Accidents do happen, and, in some cases, they’re completely unavoidable. But, sometimes, it can be caused due to someone else’s negligence as well. For example:
- Broken tiles.
- Wet floor.
- Leaky ceiling, etc.
If another person is responsible in this aspect for your injury, they can be considered as liable for the same. Nonetheless, there’s a catch to this whole scenario.
More to discover here.
Slip And Fall Accidents – The Theories Of Liabilities
A property owner, in essence, is entirely accountable for maintaining a secure environment in their house. Nevertheless, at the same time, it’s your responsibility to keep an eye on where you’re going and follow reasonable caution. Hence, when it comes to determining the liability of a slip-and-fall injury, we can only opt for three aspects. Here’s what you need to know about them.
- An employee or the owner of the property is responsible for causing the condition that has led to the slip-and-fall accident.
- The employee or the owner had known about the dangerous surface but didn’t repair or do anything about it at all. They didn’t even notify the users about it.
- The employee or the owner should have been reasonable enough to seek and find the dangerous condition of the property.
In this case, “reasonable” is considered as a jargon and usually hinges on common sense. But, if your case goes to court, it’ll be on the judge and jury to determine –
- If the owner of the property was reasonable in maintain their property, or
- You were reasonable in not being careful or knowing that it was dangerous.
Remember: The “reasonable person standard” tends to be based upon a fictional individual who exercises proper skill, care, and judgment. This hypothetical person will be compared to the actual defendant or plaintiff for determining liability.
Proving Faults In Slip-And-Fall – The Critical Factors
When it comes to proving someone else’s fault in a slip-and-fall case, there are three different factors that may work in place. Please keep reading to get more information about them.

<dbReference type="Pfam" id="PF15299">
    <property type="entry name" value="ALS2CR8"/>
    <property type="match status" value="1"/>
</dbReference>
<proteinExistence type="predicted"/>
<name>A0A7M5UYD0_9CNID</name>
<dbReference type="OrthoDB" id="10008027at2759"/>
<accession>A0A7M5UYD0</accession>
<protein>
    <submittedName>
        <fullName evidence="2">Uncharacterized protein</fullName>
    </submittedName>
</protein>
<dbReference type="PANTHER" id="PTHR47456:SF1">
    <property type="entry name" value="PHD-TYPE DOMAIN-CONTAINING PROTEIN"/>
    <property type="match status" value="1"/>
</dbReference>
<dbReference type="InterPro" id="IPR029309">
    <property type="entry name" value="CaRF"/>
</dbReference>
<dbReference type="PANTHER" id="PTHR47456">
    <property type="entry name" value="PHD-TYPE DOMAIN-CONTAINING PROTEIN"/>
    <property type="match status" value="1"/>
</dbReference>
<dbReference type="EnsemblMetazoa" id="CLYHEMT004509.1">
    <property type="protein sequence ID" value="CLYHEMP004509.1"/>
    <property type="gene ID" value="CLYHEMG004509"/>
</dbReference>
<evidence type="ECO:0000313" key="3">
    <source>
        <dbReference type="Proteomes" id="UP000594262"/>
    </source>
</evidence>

Factor 1: Negligence
The factor of negligence works when an individual entirely disregards someone else’s safety. However, in this aspect, the key questions are –
- Does the person consider the condition to be hazardous?
- Or, did they have the opportunity or time to repair it?
In this case, the burden will be on the plaintiff to prove if the property-owner was negligent in managing their property or not. In other words, you, the injured individual, will need to show that the defendant could’ve prevented the whole scenario but didn’t.
Factor 2: Plaintiff’s Contributory Fault
Almost every state in the USA has some sort of comparative negligence. However, in some cases, you might find the contributory negligence standard as well.
Therefore, in this case, if the defendant can prove that you contributed to the accident, you won’t get any money out of them. This law can even mitigate the overall fiscal compensation if you were a part of the accident.
Factor 3: Liability
Any entity or person with legal responsibility will be liable for anything that happens there. In some cases, their insurance policy might relieve them of liability.
And, in that aspect, you will have to place your lawsuit against the insurance company and not on the homeowner.
Conditions To be Met
A residential property, in essence, has a minutely different standard than a commercial one. In this aspect, the following conditions need to be met before you can hold someone else liable –
- It was quite foreseeable that the house’s condition would cause an injury.
- The homeowner or the landlord had complete control over the problem that led to the injury.
- It wouldn’t be unreasonably difficult or expensive to repair the condition.
- The landlord or owner failed to prevent the accident reasonably, which prompted the injury to occur.
Where Should You Begin?
If you have been severely injured due to the accident, it’s best to get proper medical treatment quickly. Once you’ve become healthy again, you should focus on reporting the injury and call your lawyer quickly. Offer them some information regarding the same accordingly, and make sure that they know the whole story. Once you’re done, you can, then, move onto creating a proper storyline for your claim. Good luck!